While Snapdeal acquisition by Flipkart appears to be in the last leg, a media report hints that it won’t be smooth owing to Foreign Exchange Management Act (FEMA) regulation. The Bengaluru based company will have to deal with Reserve Bank of India (RBI) rules on foreign exchange and may have to be specially structured to protect the interest of Snapdeal shareholders.
The regulator will make sure that the acquisition does not violate rules under the Foreign Exchange Management Act.
According to the Economic Times report, in the proposed all-stock deal, estimated in range of $700 million to $1 billion, shareholders of Snapdeal would receive Flipkart stock. But issuance of shares by Flipkart Singapore to Indian shareholders of Snapdeal would need a specific permission from RBI. Otherwise, the acquisition, in the strict legal sense, could be construed as reverse round-tripping and breach of Fema rules.
The country’s apex banking body, typically questions cross-border transactions involving residents owning shares of an overseas company that has stake in another Indian company. It treats such flow of funds or securities as round-tripping though several such transactions are facilitated with genuine business interests.
Earlier, RBI has asked explanations from various software, pharma and manufacturing companies whose overseas subsidiaries have raised funds and invested in Indian arms.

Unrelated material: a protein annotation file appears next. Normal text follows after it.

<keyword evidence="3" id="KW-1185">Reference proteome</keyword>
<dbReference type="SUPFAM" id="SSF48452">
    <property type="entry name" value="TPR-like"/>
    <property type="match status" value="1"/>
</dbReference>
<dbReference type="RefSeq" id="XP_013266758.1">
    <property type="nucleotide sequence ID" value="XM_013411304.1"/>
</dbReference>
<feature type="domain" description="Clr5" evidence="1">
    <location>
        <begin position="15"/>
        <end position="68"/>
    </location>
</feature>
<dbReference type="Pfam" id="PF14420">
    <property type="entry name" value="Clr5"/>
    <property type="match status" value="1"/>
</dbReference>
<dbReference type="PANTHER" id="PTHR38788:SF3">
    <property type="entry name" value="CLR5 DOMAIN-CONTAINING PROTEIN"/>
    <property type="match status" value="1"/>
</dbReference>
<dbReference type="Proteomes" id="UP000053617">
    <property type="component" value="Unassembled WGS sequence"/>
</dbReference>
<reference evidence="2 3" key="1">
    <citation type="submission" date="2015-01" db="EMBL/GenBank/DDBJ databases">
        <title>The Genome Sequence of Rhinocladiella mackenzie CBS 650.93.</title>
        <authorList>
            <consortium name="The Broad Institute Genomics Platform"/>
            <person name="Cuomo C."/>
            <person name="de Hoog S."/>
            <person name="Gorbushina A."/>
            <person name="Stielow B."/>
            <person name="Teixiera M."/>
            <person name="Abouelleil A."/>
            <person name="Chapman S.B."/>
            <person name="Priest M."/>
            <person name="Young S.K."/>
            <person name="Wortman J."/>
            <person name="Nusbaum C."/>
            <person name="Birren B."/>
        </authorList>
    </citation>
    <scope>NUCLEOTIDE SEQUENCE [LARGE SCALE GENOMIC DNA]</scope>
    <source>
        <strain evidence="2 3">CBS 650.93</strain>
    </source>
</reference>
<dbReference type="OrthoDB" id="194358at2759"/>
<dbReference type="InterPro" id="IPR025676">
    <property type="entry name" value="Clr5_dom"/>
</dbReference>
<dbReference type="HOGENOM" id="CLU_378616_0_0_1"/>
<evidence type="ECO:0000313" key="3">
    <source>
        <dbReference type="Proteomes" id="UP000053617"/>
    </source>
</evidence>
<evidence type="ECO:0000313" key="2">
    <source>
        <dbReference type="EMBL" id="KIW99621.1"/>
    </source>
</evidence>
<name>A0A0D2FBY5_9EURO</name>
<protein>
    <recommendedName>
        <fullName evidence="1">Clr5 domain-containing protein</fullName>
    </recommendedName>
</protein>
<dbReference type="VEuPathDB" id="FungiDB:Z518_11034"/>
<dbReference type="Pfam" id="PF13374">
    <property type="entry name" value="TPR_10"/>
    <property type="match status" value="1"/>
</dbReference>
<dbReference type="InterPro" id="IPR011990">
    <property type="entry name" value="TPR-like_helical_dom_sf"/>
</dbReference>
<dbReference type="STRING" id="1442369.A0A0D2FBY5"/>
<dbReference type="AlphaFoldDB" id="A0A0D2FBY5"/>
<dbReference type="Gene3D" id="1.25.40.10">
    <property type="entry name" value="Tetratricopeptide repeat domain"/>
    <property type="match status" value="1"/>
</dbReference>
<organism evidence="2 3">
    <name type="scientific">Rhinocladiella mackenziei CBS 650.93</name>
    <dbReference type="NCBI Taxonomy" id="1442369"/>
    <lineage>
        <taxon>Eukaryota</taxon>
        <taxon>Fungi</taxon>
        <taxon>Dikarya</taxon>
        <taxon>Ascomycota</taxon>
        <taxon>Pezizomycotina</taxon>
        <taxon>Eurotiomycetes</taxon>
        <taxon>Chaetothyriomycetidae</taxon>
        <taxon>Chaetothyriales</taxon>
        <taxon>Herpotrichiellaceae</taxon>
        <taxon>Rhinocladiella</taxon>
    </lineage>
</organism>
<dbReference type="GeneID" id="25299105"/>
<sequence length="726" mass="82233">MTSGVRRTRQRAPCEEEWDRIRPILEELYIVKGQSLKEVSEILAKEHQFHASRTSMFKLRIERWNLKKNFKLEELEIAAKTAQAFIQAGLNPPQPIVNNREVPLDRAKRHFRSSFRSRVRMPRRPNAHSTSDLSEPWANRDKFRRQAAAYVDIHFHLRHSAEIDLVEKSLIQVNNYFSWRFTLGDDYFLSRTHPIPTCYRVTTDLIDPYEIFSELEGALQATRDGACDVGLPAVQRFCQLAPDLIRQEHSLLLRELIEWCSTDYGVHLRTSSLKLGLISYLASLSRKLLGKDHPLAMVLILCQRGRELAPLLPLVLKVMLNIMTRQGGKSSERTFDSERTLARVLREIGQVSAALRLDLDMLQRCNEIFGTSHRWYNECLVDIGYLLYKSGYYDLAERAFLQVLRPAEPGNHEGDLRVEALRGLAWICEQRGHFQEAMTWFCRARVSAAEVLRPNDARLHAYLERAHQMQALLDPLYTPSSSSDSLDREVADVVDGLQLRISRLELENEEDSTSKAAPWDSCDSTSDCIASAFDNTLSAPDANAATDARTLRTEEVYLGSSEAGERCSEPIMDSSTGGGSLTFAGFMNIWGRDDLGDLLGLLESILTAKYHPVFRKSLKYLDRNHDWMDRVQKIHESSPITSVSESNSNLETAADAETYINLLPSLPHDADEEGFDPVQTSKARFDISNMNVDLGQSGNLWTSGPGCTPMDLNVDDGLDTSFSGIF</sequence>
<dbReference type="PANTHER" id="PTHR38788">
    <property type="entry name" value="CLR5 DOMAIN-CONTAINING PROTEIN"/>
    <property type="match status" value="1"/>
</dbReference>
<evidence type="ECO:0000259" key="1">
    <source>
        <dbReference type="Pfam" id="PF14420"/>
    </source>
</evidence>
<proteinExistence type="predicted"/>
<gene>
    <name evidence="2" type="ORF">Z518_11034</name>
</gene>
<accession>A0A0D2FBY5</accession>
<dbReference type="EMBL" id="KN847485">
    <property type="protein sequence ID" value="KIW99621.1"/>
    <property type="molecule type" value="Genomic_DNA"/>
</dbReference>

Flipkart operates its e-commerce platform in India through its wholly-owned subsidiary Flipkart Internet Pvt Ltd. The firm is registered out of Singapore. Meanwhile, Snapdeal’s local shareholders, which includes Ratan Tata and Premji Invest will look to either prefer a direct stake in Flipkart Singapore with direct interest in its overseas holding company, which would give them an exit opportunity after being listed.
This would essentially need Flipkart Singapore to issue its shares to the non-resident as well as resident shareholders of Snapdeal (stock swap).
Such a stock swap will require RBI approval for Flipkart Singapore to acquire shares of an Indian company for consideration other than cash, and for the resident Indians to own shares of a foreign company (Flipkart Singapore), which may be governed by the ODI (overseas direct investment) guidelines, ET reported.
The FEMA rule is an issue that both the companies (Flipkart and Snapdeal) will have to deal with to consummate the proposed deal.
“While there is no fund flow, there is indirect consideration if Snapdeal shareholders here are issued Flipkart Singapore stock. Flipkart may plan to give an undertaking to convince RBI to the effect there will be no round tripping. In case of specific money flow overseas RBI possibly could have been convinced of such money to be earmarked for non-Indian investment. However, in the situation stated above it may be difficult to convince RBI since there will be no actual money flow whilst parent shall still derive additional value from its subsidiary post the transaction,” said Tejesh Chitlangi, partner at IC Legal.
Image credit: Freepik